Special Education (SPED)

SPED 545. Introduction to the Exceptional Child.4 Credits.

This course provides students with a broad overview of exceptional learners. It is a basic overview/survey of all areas and categories of special education. The purpose is to provide an introduction to students with exceptionalities for education as well as noneducation majors. Target subject areas include: knowledge of categorical labels, educational law, program planning and terminology used in the field.

Offered: Every year, January and Summer

SPED 552. Teaching in the Inclusive Classroom.3 Credits.

Treatment of exceptional individuals throughout history and the importance of societal values regarding their differences form the basis for students' understanding of special education from its inception to current practices. Topics of discussion include: history and philosophy, laws, guidelines and procedures related to providing special education; the needs of students with exceptionalities, including giftedness; the particular needs of students for whom English is a second language; and instructional considerations for students with exceptionalities in inclusive settings. From a philosophic perspective, students learn skills to include children with exceptionalities in their elementary classrooms.

Corequisites: Take SPED 452L;
Offered: Every year, Fall and Summer

SPED 565. Specific Learning Disabilities: Identification, Instruction and Assessment (LD).4 Credits.

In this course, we have the opportunity to build our knowledge of specific learning disabilities. Through collaboration that recognizes the student and family as an important part of the team, we also want to share the supports and strategies that are successful in school so that there is a continuum of strategies that are practiced not just learned. We already understand the importance of responding to the learning needs of these students in a positive way to help them access the curriculum successfully. In this course, we will incorporate tools such as simulations and case studies to understand the challenges and overlaps these SLDs present. Our course will examine the role of SRBI in identification. We will also examine questions such as: what makes these disabilities so misdiagnosed/overlooked; which if any are inherited/preventable; are there hidden gifts/talents being overshadowed by LDs; how can including the family in our collaborative efforts benefit the student; how can we identify key strategies to support these students emotionally as well as academically?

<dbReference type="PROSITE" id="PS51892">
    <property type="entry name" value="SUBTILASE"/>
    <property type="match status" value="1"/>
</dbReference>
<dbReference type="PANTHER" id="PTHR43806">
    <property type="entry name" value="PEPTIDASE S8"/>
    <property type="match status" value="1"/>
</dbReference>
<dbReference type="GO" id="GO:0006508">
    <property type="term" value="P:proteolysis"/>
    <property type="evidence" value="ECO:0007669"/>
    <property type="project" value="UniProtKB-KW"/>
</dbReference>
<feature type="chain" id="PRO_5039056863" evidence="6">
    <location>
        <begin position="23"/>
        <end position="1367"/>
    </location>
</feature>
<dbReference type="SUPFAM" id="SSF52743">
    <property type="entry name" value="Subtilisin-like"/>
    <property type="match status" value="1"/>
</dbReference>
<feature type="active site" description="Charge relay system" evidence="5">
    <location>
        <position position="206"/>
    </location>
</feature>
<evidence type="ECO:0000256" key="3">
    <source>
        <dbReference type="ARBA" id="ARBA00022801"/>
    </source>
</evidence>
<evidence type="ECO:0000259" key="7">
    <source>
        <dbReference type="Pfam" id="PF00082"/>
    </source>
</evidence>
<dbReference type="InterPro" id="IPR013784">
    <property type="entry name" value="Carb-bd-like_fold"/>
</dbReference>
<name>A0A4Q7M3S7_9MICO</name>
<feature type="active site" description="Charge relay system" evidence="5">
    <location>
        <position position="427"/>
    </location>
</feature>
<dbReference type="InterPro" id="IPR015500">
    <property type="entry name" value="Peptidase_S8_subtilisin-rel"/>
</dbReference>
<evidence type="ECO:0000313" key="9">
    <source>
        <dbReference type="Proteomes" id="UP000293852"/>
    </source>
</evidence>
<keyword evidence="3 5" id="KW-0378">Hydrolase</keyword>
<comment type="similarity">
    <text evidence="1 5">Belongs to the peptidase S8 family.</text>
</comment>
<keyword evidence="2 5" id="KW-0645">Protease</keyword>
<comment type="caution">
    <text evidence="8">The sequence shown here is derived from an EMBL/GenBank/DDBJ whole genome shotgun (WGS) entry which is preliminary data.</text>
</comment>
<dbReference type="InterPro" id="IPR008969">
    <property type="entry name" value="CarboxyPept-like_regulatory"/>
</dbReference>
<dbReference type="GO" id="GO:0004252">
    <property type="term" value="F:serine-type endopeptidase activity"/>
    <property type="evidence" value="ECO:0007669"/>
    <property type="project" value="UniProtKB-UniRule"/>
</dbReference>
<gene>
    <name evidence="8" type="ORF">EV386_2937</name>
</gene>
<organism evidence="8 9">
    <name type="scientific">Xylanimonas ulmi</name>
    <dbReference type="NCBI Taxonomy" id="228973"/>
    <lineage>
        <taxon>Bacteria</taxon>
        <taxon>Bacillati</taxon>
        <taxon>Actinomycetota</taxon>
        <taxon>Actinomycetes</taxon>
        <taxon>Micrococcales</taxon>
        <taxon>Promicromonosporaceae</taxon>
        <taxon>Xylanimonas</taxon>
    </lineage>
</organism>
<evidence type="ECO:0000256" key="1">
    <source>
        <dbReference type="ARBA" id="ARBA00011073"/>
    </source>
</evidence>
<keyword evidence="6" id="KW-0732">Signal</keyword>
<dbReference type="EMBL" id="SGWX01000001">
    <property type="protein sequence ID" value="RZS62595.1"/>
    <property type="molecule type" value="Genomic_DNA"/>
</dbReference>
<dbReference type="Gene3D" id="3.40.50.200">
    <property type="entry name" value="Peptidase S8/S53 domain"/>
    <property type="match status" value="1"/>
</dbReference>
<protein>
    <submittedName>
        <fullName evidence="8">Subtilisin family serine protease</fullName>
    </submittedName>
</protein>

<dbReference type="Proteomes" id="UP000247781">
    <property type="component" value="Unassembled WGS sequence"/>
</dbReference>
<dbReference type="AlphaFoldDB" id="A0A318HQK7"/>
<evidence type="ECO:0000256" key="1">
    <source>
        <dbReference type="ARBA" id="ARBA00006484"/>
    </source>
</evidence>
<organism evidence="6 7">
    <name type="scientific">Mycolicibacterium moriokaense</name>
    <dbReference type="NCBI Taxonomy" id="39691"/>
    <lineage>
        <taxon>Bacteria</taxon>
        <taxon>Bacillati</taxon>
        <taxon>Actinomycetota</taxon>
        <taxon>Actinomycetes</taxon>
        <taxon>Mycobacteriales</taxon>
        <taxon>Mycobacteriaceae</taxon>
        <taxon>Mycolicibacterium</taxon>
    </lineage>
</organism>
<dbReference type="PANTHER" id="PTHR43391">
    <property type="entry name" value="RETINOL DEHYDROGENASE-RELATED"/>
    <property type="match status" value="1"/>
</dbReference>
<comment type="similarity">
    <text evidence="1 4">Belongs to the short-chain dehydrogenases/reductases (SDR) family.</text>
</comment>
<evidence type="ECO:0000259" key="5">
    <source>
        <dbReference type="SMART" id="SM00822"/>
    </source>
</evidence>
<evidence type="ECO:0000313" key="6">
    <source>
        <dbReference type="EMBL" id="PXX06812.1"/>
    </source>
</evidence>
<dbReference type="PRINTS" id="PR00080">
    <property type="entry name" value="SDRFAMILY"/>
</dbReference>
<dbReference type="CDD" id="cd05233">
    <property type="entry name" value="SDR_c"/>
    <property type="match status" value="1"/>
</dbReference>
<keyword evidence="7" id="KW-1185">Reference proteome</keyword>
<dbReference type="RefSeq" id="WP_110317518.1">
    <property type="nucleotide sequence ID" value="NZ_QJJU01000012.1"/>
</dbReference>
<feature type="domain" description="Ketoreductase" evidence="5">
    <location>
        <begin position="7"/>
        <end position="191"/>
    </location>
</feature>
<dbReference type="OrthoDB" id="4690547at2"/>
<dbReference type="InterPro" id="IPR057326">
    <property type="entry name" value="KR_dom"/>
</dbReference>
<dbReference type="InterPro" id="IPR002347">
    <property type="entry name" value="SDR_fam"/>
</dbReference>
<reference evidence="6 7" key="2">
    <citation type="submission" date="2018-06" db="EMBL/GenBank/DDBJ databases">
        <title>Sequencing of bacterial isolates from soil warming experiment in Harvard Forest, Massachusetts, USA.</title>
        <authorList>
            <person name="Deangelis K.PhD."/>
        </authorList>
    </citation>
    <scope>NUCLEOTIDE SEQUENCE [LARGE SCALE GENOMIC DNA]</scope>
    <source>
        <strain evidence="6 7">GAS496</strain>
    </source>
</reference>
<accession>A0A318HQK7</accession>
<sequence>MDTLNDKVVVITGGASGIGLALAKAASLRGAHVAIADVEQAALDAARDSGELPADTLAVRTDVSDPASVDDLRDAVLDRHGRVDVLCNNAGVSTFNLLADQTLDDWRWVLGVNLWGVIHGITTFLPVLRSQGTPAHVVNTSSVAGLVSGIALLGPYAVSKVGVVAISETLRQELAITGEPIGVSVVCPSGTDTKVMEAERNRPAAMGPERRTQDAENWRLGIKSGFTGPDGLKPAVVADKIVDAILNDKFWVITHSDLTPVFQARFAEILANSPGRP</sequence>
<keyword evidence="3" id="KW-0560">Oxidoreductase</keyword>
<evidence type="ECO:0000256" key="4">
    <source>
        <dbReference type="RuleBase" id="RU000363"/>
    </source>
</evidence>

Offered: Every year, January and Summer

SPED 566. Autism Spectrum Disorders.4 Credits.

Educational practitioners develop a knowledge base of methods for working with students diagnosed with Autism Spectrum Disorders (ASD) and associated communication disorders. Focus is on the identification of students, as well as the program planning based on instructional strategies in the areas of academic, behavioral, social-emotional and communication.

Offered: Every year, January and Summer

SPED 567. Independent Research in Special Education.1 Credit.

This course focuses on research in the field of special education as it relates to students in the educational setting. The research project should include the application of evidence-based practice, the role of families in the educational process and the effects of the disability on lifelong learning. Specific topics/projects must meet with faculty approval.

Prerequisites: Take SPED 565 or SPED 566;
Offered: Every year, Spring

SPED 568. Assessment/Program Planning and Evaluation of Children With Special Needs.3 Credits.

In this course, candidates prepare to administer, score and interpret a wide range of criterion referenced, norm referenced and curriculum-based measurements. Candidates utilize information to identify students with specific learning disabilities, make valid recommendations for programming, design appropriate IEP goals and objectives based on the results, and share information with parents and other professionals.